Coordinators: Joao Velloso (University of Ottawa), Vivian Paes (Universidade Federal Fluminense, Nitéroi, RJ, Brazil)
Description of the meeting
The governance of security and social problems has changed substantially in the last decades, both by harshening criminal punishment (punitive turn) and by widening the scope of penalization processes (shadow carceral state, Beckett & Murakawa, 2012). Traditionally, democratic societies tend to manage security-related conflicts and “dangerous” populations through legal institutions anchored in the following liberal triad: legal rules, balanced rights and sanctions, mostly associated to criminal law and trials. While criminalization is still the primary face of social control, an increasing number of scholars are pointing to a variety of forms and processes of judicialization and penalization, either within criminal law regimes (e.g. preventive justice) or relying on regulatory, administrative, civil, and even hybrid legal regimes.
The workshop is composed by empirical studies on the routines and practices of various legal institutions contributing to the judicialization of social problems and the governance of security. Themes include criminalization processes, other forms of judicialization (regulatory, immigration, civil, etc.) and also legal pluralistic forms of conflict resolution. By putting multiple contexts and jurisdictions into conversation, we aim to address a certain void in social control studies in two senses: 1) by emphasizing the judicial aspects of social control processes, rather than the deviance and punishment properties of them; and 2) by moving beyond the frontiers of criminal law in order to explore other forms of judicialization and governance. By doing so, we will open the “black box” (Latour, 1999) of criminalization and social control, illuminating its internal complexity; that is, how Law and particular legal regimes (State-based or not) are mobilized in contemporary security projects. This will help understanding the extent and scope of neo-liberal forms of governance that subverts the traditional liberal triad of legal rules, balanced rights and sanctions, as well as, the consequences and deterioration of rights related to such legal arrangements.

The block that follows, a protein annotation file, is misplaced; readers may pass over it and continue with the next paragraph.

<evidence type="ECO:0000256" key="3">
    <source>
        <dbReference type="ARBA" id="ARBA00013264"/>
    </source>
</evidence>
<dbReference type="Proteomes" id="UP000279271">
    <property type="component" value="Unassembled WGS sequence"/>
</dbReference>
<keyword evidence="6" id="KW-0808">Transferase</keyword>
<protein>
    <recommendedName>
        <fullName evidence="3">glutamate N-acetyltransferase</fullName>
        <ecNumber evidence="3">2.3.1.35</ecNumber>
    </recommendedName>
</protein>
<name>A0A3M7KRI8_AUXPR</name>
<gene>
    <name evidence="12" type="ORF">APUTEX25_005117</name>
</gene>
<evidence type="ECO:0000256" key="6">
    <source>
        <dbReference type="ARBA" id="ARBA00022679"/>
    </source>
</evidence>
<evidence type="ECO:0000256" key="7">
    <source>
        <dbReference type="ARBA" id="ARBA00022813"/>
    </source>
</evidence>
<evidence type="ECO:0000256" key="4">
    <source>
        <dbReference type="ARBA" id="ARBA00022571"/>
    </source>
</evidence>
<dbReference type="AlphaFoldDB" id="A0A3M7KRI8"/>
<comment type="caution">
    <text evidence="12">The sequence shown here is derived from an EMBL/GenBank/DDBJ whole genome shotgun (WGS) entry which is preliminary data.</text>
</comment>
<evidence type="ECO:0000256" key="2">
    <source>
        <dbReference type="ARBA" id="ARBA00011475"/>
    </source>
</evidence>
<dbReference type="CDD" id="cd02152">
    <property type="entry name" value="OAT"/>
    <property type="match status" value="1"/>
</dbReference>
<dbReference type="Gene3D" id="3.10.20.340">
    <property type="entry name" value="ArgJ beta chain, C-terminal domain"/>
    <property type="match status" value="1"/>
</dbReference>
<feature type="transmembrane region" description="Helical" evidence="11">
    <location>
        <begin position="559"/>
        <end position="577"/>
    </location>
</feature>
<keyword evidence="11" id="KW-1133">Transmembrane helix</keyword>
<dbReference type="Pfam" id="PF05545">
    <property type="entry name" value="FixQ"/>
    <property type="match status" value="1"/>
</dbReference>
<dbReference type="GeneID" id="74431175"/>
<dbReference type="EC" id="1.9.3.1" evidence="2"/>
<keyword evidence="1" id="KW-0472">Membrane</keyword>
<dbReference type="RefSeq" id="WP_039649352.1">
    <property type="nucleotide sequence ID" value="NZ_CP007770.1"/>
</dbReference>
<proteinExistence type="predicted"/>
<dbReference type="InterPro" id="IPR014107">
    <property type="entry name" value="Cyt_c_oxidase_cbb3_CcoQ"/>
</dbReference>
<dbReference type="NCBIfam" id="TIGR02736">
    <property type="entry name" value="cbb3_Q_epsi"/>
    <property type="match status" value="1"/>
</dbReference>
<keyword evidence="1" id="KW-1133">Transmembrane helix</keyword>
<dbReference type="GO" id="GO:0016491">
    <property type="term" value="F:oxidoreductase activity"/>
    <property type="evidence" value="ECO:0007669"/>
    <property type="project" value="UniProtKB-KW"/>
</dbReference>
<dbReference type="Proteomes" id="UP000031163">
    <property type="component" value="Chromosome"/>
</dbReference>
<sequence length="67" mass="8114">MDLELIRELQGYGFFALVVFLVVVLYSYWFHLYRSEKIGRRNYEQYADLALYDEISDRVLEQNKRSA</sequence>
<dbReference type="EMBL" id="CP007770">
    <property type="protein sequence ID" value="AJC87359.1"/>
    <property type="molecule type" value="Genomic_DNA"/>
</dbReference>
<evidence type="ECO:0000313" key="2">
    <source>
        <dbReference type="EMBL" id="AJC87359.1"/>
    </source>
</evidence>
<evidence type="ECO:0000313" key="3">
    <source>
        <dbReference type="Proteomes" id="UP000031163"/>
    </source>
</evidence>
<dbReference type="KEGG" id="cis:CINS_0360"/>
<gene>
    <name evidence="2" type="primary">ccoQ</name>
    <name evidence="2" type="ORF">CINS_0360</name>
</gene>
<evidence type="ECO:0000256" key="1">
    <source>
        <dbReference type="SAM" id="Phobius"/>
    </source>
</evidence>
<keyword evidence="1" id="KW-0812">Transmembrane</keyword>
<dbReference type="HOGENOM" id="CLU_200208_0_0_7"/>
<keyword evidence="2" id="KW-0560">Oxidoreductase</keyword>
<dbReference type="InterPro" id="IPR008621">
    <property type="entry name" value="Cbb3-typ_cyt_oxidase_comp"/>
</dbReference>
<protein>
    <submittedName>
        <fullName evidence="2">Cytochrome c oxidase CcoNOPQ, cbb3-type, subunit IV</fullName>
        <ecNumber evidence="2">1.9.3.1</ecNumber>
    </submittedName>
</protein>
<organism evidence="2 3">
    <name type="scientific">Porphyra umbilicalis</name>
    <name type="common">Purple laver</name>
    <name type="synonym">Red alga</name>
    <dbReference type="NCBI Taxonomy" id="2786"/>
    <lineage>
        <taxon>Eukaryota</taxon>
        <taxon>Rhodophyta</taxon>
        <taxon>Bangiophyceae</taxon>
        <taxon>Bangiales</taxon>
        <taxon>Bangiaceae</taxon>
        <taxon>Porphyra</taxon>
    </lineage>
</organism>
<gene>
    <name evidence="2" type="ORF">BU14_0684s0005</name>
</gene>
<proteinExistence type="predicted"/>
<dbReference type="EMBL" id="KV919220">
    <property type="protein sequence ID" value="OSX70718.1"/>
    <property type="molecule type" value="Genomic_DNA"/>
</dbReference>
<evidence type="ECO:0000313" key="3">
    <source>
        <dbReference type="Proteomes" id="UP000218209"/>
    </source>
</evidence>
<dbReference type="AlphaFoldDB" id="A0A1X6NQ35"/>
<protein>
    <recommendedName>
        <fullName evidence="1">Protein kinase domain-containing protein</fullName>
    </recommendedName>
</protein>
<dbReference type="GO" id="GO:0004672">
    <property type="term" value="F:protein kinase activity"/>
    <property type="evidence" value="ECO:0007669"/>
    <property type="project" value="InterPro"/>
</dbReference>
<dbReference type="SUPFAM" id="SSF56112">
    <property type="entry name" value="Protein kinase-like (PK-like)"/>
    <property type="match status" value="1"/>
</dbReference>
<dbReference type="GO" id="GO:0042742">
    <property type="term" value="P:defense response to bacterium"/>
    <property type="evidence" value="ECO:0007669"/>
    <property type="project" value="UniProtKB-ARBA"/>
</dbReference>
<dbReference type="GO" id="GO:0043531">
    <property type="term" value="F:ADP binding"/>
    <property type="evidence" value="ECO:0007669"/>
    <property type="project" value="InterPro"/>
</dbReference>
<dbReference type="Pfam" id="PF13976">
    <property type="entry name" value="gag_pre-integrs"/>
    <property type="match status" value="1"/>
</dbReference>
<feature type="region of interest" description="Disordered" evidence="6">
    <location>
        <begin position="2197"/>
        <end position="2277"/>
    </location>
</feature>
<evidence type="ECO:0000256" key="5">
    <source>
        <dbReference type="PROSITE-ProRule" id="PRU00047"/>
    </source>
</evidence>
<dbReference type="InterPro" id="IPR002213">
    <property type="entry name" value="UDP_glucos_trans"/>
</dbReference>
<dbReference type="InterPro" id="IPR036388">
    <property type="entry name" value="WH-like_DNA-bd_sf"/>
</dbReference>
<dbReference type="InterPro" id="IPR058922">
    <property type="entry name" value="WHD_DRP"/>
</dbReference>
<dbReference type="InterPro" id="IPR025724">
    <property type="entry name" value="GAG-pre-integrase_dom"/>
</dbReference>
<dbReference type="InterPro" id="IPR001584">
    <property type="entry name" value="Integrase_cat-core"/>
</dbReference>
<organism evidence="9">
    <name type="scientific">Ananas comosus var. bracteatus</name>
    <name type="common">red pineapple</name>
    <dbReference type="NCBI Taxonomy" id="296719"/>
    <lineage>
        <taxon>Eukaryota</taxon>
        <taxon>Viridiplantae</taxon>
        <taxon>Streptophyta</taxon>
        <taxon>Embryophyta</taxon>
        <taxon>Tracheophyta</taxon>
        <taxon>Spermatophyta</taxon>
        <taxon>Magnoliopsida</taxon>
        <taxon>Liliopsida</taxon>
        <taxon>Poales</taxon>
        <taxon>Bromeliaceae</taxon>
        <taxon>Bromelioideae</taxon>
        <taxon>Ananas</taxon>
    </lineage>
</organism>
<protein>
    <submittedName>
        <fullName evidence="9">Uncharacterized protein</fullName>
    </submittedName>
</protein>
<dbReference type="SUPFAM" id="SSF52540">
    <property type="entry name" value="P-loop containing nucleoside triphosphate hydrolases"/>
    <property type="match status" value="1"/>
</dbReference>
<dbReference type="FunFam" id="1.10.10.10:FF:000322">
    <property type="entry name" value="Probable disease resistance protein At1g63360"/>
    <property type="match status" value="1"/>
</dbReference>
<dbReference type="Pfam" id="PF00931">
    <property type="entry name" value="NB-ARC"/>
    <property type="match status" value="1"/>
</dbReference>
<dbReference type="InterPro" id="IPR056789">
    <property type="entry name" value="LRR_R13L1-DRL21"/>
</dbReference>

The workshop will be organized in seven sessions and all sessions will cover South American, North American and European contexts in different aspects of social control and judicialization processes. Session 1 will discuss security policies, practices of policing and law reform in Brazil, France, Spain, and Canada, exploring criminal justice, prevention, youth justice and restorative justice initiatives. Session 2 will explore connections among criminal law, immigration law and regulatory law in Argentina, Chili, Canada and Netherlands. Session 3 will examine judicial practices, hearings and Jury trials in Brazil, Mexico and France. Session 4 will cover judicialization, urban control and local governance in Rio de Janeiro, Buenos Aires, Toronto and Basque Country. Session 5 will discuss administrative control and psychiatrization in Montréal, judicialization of domestic violence against women in Brazil, and the treatment, incarceration and reform of young offenders in Quebec and in France. Session 6 will explore Security and Criminal Justice Policies in Brazil, France and Spain. And Session 7 will discuss access to justice in European intercultural contexts involving Roma population, the differential administration of illegalities in the contexts of State crimes in Colombia, and the governance of legal and illegal drug markets (Brazil and Canada).